Walk For Women 2013

Lying in bed after a cough-filled night (not mine, but my little sister’s, who sleeps on the bunk below me), I marveled tiredly at the silence in the room. My sister had gone to visit her coughs upon my parents, who courageously took her in. Then, with a crash, I was out of bed, jumping down as if I just been electrocuted in my hurry to squint spectacle-lessly at my clock. “Damn!” I whispered. “Damn, damn, damn!” It was 10 past 9 in the morning, and I had been due at the base of Norman’s Hill Road at 9. Running around like a mad person, I quickly brushed my teeth, put some clothes on (later, I found that I’d put my pants on backwards) and yelled to my confused parents “I needed to be at the lagoon car park for my Walk For Women 10 minutes ago – I’m late!! Please can you give me a ride?” Luckily, dad understood my slightly crazed yells, shucking on some clothes and starting the car, and mum lent a hand as she packed me some lunch. A minute or so later, I was out the door, shoes on and cellphone in jacket, in all my unbrushed beauty.

Luckily, I made it on time.

The event I was very almost late to was my Human Rights group’s Walk For Women, a fundraiser for Partners Improving Markets, a UN programme that helps combat violence against women in the Pacific Islands.

Here are some statistics for you:

  • 70% of the world’s poor are women
  • Women earn less than 10% of the world’s wages – but women do more than 2/3 of the world’s work
  • 1 in 3 women will experience violence at the hands of men in their lifetime. In the Pacific Islands, this can be as high as 2 in 3 women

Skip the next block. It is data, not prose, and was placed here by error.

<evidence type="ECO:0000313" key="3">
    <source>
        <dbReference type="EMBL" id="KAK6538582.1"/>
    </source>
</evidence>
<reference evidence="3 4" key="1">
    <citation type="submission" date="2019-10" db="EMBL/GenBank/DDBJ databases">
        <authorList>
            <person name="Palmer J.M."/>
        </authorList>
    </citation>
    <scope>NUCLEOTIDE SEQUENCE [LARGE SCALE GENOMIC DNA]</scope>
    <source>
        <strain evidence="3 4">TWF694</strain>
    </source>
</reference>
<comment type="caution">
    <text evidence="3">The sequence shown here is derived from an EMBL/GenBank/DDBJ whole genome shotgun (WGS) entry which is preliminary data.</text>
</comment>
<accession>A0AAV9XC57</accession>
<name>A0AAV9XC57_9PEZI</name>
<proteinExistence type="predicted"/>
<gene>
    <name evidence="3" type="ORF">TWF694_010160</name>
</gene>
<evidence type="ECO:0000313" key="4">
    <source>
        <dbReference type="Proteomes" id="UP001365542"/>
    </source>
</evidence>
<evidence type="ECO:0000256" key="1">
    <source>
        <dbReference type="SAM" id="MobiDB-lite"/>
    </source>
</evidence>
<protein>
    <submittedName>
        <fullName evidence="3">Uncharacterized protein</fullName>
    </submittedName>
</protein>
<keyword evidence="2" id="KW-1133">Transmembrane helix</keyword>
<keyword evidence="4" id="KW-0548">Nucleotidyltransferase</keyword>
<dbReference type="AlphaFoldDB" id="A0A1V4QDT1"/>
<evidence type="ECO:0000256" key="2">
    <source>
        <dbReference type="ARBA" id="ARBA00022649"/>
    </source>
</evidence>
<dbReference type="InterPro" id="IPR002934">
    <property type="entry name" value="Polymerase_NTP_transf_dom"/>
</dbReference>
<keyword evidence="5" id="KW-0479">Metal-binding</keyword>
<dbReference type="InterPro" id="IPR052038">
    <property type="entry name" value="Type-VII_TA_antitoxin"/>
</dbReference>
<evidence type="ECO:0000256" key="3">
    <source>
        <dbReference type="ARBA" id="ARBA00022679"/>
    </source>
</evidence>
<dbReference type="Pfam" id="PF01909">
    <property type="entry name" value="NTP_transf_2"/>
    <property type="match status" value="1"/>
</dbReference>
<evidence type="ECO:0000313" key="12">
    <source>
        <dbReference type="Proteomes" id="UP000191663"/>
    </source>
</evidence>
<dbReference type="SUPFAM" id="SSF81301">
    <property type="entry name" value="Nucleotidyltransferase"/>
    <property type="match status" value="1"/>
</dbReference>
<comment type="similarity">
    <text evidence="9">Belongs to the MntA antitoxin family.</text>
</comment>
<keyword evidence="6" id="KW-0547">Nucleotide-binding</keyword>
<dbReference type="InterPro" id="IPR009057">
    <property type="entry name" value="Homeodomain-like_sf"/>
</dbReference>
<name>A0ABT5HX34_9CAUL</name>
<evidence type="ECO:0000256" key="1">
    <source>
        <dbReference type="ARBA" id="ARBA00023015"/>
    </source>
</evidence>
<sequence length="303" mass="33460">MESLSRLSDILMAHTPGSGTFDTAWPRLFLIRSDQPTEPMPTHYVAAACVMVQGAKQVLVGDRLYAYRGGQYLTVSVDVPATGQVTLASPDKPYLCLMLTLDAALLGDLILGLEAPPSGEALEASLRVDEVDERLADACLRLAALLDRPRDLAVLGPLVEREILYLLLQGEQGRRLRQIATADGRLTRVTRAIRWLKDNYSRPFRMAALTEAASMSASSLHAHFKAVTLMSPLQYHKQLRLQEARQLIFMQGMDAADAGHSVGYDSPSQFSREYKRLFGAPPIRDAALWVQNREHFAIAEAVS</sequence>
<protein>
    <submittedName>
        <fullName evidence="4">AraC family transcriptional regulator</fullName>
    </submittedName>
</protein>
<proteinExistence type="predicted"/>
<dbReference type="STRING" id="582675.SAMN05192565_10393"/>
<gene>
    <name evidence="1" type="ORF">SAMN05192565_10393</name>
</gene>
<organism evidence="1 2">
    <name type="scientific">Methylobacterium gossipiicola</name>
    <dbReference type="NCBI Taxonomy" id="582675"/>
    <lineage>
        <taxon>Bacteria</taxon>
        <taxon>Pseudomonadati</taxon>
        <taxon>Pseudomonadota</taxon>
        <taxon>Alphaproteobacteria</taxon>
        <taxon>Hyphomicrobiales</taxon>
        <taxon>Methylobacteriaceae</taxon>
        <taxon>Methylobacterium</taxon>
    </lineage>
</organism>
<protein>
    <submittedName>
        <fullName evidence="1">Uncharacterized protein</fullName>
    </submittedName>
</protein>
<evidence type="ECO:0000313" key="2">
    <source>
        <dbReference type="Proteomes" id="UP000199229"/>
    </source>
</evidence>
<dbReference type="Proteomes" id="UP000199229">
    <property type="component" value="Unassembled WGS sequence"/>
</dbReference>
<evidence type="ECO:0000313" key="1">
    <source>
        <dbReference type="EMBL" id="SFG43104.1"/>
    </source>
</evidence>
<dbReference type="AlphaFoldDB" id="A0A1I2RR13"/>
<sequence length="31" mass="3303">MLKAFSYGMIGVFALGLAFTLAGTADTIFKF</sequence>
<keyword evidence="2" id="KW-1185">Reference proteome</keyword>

As a group, we were focussing more on the market vendors of the Solomon Islands, 85% of whom are women. These women support their families and communities by selling fresh food at markets in towns, often staying overnight or longer before returning home again. They face unsafe working conditions, which often result in illness and harassment, aggressive tactics from market managers to obtain taxes and bullying and violence by middlemen who buy their produce at low prices for resale. The World Bank identified the Solomon Islands as the country with the worst levels of sexual violence towards women, and found that a lot of this takes place at market places. In response, UN Women formed Partners Improving Markets.

You can check out the youtube video below for some more insight and information:

So, to fundraise, we decided to organise a coast to coast walk from one end of Auckland to the other, pricing it at $10 and including a goodie bag (with chocolate) per person. This was estimated to take 4 hours, as we were walking quite slowly and going by the scenic route which involved two ‘hills’ – Mt Eden and One Tree Hill, and the Auckland Domain. Approximately 45 people turned up, quite a good turn-out, and some people who couldn’t make it donated as well, so we raised about $500 in all. (Yay for us!) Also, I had a lovely time, and the weather was great for once – it was bright and sunny the whole time!

Hopefully, more people will become involved with Partners Improving Markets, and fundraising to help reduce the causes of violence of women and empowering women vendors to demand change for the better.

If anybody wants to use this idea for their group or club, go for it! And if you have a brainwave on how to fundraise for a Human Rights cause, please feel free to share it – we always welcome new ideas.

Good luck fundraising,

Let’s call me Lily

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